Riders come in all shapes and sizes, levels of ability, and physical and mental challenges, and are generally very focused on their sport. Riding, in particular dressage, has particular demands on the body. Many riders have suffered a number of crashing falls, broken bones, haematomas, which each lead to compensating patterns, which in turn easily build into their normal habits.
When you get on a horse, your patterns on the ground are generally magnified tenfold. Once you start going in a circle those patterns are magnified again. And again when you start moving your horse sideways (laterally), or moving up through the paces from walk, to trot, to canter.
All riding demands that you are able to use both sides of your body equally and move easily in both directions, left and right. You must be able to circle or turn the horse to the left and to the right. This is quite unusual; most sports have a bias in one direction: the footballer mostly kicks with one leg, the skater mostly jumps in one direction, the golfer or tennis player usually swings in one direction. Sportsmen and women in those sports are considered highly talented if they can go both ways. In riding it is a prerequisite.
Any pattern of asymmetry you have can (and frequently does) cause a similar pattern in your horse if you are the main person to ride it. Horses with an established ‘pattern’ in their body can induce a similar ‘pattern’ in any of its riders. One of the baseline training principles in riding is ‘The Horse Must be Straight’. You must be capable of being ‘straight’ in your own body in order to keep a straight horse straight or to help a crooked or bent horse find straightness. This patterning includes breathing. If you do not breathe well, then it is unlikely your horse will either. Horses are very sensitive; a horse that does not breathe will either be in a very tense/anxious state or find it difficult to move freely (and neither is fun to ride).
Horses also come with their own patterns. Young foals will often stand with the same foot forwards all the time when they are grazing; in turn this makes it easier for them to circle or canter in one direction rather than the other. In the world of racehorses some horses are only raced on a clockwise track, whilst others only race anti-clockwise. The horse does not come out the stable one day and say ‘I’ve noticed that I stand with more weight on my left foot than my right’, but this pattern may lead to premature lameness. The correction of this pattern can be through good riding, or may also require help from a good equine body worker and/or farrier.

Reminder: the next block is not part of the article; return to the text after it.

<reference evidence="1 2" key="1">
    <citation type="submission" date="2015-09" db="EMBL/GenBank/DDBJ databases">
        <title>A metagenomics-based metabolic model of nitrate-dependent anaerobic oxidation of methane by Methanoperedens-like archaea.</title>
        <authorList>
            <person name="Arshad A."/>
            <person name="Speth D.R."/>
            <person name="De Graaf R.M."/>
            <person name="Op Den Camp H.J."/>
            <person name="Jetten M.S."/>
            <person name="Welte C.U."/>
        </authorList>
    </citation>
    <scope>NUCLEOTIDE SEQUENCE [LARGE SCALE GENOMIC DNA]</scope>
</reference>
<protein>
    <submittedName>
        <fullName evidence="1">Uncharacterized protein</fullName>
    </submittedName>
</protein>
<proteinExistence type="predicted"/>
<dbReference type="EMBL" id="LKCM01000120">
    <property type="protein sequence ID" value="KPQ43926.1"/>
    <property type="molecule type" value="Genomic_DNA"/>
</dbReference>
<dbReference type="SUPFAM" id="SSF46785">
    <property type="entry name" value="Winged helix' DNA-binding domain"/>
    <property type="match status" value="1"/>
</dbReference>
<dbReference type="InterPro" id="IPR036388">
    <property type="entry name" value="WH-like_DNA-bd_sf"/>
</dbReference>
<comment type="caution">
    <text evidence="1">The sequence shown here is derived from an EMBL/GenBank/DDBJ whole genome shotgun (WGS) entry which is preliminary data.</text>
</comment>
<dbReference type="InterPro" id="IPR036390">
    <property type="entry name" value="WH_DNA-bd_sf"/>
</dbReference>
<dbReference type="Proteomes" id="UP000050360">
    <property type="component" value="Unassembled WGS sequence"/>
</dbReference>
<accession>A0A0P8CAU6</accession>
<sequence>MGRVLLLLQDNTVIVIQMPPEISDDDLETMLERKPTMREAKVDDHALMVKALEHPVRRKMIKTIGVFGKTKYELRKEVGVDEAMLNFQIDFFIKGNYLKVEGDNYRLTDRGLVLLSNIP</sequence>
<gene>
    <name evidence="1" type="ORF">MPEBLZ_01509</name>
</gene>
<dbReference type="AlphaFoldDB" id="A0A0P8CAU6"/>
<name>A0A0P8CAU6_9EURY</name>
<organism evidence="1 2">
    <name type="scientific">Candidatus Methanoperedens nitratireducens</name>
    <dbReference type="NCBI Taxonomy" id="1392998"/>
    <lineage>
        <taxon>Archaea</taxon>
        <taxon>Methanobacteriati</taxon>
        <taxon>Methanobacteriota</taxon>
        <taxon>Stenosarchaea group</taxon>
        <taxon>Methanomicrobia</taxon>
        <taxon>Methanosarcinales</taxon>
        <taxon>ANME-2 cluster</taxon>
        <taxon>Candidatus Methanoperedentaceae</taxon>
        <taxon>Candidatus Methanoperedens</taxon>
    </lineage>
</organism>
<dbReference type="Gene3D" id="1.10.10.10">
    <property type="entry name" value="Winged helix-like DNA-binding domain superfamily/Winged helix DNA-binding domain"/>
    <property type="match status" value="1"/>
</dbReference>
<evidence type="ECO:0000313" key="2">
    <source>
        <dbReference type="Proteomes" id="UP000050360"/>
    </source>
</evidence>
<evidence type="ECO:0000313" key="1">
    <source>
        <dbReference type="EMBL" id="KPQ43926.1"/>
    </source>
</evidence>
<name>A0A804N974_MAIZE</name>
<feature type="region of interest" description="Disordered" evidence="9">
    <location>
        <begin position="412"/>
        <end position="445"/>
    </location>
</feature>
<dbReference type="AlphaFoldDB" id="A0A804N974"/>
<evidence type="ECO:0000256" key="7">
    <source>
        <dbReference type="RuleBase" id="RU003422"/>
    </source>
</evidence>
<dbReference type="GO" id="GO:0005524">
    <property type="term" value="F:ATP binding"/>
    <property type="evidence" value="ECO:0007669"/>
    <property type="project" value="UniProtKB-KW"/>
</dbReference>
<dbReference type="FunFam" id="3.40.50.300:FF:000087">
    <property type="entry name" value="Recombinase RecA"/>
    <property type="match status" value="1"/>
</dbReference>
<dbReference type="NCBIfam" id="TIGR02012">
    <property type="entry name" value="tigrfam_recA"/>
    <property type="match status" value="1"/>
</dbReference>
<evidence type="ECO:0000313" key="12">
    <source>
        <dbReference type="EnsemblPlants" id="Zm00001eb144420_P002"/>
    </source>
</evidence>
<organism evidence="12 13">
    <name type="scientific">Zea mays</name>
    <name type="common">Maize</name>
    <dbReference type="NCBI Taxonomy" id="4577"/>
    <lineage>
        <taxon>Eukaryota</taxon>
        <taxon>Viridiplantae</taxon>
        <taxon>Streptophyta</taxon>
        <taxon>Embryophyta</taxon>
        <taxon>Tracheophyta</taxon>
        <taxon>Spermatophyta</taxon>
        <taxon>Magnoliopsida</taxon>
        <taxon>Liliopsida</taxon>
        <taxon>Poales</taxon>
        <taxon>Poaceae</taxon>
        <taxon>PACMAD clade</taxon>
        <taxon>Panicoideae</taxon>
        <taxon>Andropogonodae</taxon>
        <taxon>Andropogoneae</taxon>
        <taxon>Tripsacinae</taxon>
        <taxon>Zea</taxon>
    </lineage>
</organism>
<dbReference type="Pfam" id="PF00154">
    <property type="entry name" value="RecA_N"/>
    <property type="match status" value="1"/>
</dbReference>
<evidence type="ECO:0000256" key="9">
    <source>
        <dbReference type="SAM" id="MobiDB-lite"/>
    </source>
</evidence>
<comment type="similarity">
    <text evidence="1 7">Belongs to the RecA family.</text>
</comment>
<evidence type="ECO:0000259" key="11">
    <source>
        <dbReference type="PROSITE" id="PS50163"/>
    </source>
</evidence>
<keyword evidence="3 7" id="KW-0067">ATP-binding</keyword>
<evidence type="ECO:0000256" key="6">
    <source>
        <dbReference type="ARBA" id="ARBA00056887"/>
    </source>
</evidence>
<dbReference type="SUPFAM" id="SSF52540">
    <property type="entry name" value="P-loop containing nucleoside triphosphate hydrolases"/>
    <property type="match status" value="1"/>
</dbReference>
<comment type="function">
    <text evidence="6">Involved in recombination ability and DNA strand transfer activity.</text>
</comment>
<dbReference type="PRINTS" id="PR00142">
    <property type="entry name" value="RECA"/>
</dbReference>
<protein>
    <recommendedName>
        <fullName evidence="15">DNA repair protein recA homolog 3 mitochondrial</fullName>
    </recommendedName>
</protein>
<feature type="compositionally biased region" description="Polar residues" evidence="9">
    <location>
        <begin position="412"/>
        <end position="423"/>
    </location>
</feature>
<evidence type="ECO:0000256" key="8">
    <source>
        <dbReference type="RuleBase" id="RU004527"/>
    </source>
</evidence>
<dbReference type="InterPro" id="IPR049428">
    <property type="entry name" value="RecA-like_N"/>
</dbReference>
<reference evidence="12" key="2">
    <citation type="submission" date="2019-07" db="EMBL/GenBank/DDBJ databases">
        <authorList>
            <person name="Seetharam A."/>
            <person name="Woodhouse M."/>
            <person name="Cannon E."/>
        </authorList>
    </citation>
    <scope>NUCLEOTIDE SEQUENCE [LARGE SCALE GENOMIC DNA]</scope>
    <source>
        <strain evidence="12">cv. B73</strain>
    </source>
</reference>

My mentor and trainer, Mary Wanless, has a wonderful saying – ‘Does the disorganised horse disorganise the organised rider, or can the organised rider organise the disorganised horse?’ In novice riders it is frequently the case that a disorganised horse will disorganise them, whilst an organised (well-trained) horse will help to organise them. An organised rider on an organised horse makes everything look easy and is a pleasure to watch, whereas a disorganised rider on a disorganised horse can be funny, seriously sad or, worse, frightening.
So, all that said, what do I look for in riders? In no particular order, I am looking for:
There are over 1,000 Feldenkrais lessons, which address just about any area of the body and any movement pattern. These can be taught in a class format as Awareness Through Movement lessons, or one to one, in a hands-on way, as Functional Integration lessons. These lessons can help you as a rider to discover new patterns in your body and hence new patterns in your horse, along with reduction or elimination of pain. A relevant single lesson can make a profound difference, whilst multiple lessons are synergistic, whether or not you were previously conscious of your limitations.